Plastic Injection Molding for Medical Devices
Plastic injection molding is a viable, growing method of manufacturing medical devices, thanks to its ability to affordably produce complex designs that meet the stringent cleanliness requirements of many medical parts. But there’s more to the process than just selecting a manufacturer and biding time until the part is complete.
You have to go into the project knowing a few key things so that you and the plastic injection molding company can work together to create a successful part. Before you start a program, brush up on these three things you need to know when plastic injection molding medical devices.
Understand Regulatory Requirements
Because medical devices are potentially life-saving and can have a massive effect on the success of a medical procedure, they’re heavily scrutinized and companies are targets for litigation.
The U.S. Food & Drug Administration (FDA) requires companies involved in the production and distribution of medical devices to register with them annually. Most companies also have to provide a list of the devices that are made in-house, as well as the activities performed on those devices.
Other requirements such as ISO 13485 and cleanroom manufacturing environments are put in place to ensure that no pathogens or harmful contaminants are introduced during the various stages of manufacturing medical devices.
With so many different regulations, best practices and requirements — and the constant updating and changing that occurs in the regulatory field — it can be difficult to determine whether or not a product needs to meet certain requirements, be manufactured in a certain environment, or requires a certification. It’s important to partner with a plastic injection molding company that is a true expert in the field that can help identify the current manufacturing requirements for the product.
Knowing the right regulatory and certification requirements not only helps keep you in compliance and provides some protection in case of legal action but also is a good financial decision. Besides avoiding fines, it can reduce costs up-front.
ISO 13485, clean rooms and FDA registration all cost money, and if your product doesn’t actually require these, that will reduce your costs. If you’re plastic injection molding medical devices, knowing the real requirements will keep your costs in line and your company in compliance.
Validate the Design, Process, and Equipment
Validating your medical device design, process and equipment ensures that you have a consistent, predictable approach and result, and helps you adhere to regulations. There are three phases to the validation process: Installation Qualification (IQ), Operational Qualification (OQ) and Performance Qualification (PQ).
- IQ focuses on the equipment and systems needed to produce a product. As you perform an IQ, you’re making sure everything is installed according to the OEM’s instructions and all equipment is calibrated appropriately. Also, check that all environmental conditions are correct and equipment documentation is in place.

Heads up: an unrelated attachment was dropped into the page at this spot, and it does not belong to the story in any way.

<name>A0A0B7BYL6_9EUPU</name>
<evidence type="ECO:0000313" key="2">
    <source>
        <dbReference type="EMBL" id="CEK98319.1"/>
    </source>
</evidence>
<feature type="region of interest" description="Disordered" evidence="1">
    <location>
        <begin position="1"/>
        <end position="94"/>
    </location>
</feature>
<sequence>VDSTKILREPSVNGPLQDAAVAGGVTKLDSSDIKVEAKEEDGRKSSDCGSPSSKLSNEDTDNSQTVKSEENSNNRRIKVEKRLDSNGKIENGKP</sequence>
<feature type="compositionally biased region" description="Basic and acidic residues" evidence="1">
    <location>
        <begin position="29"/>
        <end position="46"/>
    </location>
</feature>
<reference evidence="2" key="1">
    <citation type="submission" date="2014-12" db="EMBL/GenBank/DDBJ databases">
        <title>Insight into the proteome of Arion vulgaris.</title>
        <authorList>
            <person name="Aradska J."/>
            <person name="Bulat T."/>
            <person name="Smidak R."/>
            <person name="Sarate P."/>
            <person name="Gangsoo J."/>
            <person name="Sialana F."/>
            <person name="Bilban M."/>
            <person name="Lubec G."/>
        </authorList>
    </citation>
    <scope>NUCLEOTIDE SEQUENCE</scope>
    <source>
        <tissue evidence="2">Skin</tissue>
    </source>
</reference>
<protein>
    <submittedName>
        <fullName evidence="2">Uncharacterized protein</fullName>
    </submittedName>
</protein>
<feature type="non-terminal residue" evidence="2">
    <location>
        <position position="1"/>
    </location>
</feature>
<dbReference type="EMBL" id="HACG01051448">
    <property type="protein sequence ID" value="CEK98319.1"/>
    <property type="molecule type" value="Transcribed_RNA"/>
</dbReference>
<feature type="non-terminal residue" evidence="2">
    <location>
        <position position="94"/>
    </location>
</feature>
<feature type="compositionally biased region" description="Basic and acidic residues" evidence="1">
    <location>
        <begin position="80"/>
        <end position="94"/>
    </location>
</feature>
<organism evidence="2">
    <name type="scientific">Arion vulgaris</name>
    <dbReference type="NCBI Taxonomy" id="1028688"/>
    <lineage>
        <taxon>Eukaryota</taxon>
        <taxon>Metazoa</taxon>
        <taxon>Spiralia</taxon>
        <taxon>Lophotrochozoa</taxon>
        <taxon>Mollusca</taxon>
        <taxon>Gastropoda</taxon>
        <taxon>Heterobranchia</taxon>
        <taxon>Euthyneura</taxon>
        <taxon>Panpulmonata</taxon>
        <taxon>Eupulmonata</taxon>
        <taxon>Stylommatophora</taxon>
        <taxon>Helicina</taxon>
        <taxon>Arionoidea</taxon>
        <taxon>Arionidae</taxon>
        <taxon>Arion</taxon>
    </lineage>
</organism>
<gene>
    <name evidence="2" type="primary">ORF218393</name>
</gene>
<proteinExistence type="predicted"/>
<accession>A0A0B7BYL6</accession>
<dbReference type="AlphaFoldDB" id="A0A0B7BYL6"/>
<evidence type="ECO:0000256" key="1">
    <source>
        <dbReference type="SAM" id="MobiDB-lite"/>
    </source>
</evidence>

- OQ documents the equipment’s operation as it relates to the OEM’s specifications. Is it working properly? Perform tests and document the data and measurements to record a baseline for future evaluations.
- PQ tests the performance and consistency of the equipment over time as it compares to the manufacturing process’s tolerances and requirements. It’s a good way to test how the process design is working and whether it’s sustainable for the life of the project, including testing for typical interruptions and other variables.
You and your manufacturing partners should each have IQ, OQ and PQ protocols in place at every step of the supply chain. Look for partners who understand the importance of validating your process for medical device manufacturing.
Select the Right Material
Plastic injection molding medical devices require choosing the right material for your needs. Without the proper characteristics and properties, the device won’t function properly.
Start by identifying exactly how and where the device will be used. Will it be used inside or outside of the body? Is longevity an issue or does it have a relatively short lifespan? It will likely need to go through repeated sterilization unless it is a single-use device, so consider what materials will be able to stand up to the process. Consider whether it will receive gamma radiation, or whether or not it needs to be bovine-free.
Identifying the performance needs and requirements for the part will help to determine which resin or combination of resins is appropriate.
As you’re preparing to start your project, doing the work upfront and avoiding assumptions will help you be more successful, stay in compliance and reduce costs. Partnering with the right plastic injection molding provider means they’ll be there from the start to advise you in regulatory requirements, validation processes and material selection so that you can be confident in a seamless program.
Thogus adheres to our Manufacturing by Design process, which ensures client success by providing streamlined, repeatable processes that keep projects running smoothly from initial quoting through post-production optimization. Contact us today to discuss your medical device plastic injection molding needs.